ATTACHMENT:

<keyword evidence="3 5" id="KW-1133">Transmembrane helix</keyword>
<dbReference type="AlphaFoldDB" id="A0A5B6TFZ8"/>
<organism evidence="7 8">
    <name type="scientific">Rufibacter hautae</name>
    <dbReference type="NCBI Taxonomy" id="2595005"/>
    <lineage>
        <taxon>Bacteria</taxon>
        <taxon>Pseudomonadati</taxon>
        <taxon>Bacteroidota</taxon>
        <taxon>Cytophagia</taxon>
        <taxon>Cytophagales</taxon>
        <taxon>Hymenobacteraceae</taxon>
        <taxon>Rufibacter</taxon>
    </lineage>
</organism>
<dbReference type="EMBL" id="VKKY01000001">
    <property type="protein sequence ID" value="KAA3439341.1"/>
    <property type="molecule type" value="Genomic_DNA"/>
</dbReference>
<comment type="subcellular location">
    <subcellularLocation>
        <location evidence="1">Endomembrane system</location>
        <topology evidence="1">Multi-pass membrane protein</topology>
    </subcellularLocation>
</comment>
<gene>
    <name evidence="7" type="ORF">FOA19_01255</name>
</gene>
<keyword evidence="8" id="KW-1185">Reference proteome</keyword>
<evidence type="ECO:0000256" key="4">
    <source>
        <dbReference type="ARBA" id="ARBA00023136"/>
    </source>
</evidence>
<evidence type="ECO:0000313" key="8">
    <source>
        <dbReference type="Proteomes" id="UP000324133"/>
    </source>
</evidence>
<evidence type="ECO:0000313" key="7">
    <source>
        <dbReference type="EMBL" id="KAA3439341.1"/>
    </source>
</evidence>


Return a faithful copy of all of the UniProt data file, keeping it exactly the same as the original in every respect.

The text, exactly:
<keyword evidence="3 5" id="KW-1133">Transmembrane helix</keyword>
<dbReference type="AlphaFoldDB" id="A0A5B6TFZ8"/>
<organism evidence="7 8">
    <name type="scientific">Rufibacter hautae</name>
    <dbReference type="NCBI Taxonomy" id="2595005"/>
    <lineage>
        <taxon>Bacteria</taxon>
        <taxon>Pseudomonadati</taxon>
        <taxon>Bacteroidota</taxon>
        <taxon>Cytophagia</taxon>
        <taxon>Cytophagales</taxon>
        <taxon>Hymenobacteraceae</taxon>
        <taxon>Rufibacter</taxon>
    </lineage>
</organism>
<dbReference type="EMBL" id="VKKY01000001">
    <property type="protein sequence ID" value="KAA3439341.1"/>
    <property type="molecule type" value="Genomic_DNA"/>
</dbReference>
<comment type="subcellular location">
    <subcellularLocation>
        <location evidence="1">Endomembrane system</location>
        <topology evidence="1">Multi-pass membrane protein</topology>
    </subcellularLocation>
</comment>
<gene>
    <name evidence="7" type="ORF">FOA19_01255</name>
</gene>
<keyword evidence="8" id="KW-1185">Reference proteome</keyword>
<evidence type="ECO:0000256" key="4">
    <source>
        <dbReference type="ARBA" id="ARBA00023136"/>
    </source>
</evidence>
<evidence type="ECO:0000313" key="8">
    <source>
        <dbReference type="Proteomes" id="UP000324133"/>
    </source>
</evidence>
<evidence type="ECO:0000313" key="7">
    <source>
        <dbReference type="EMBL" id="KAA3439341.1"/>
    </source>
</evidence>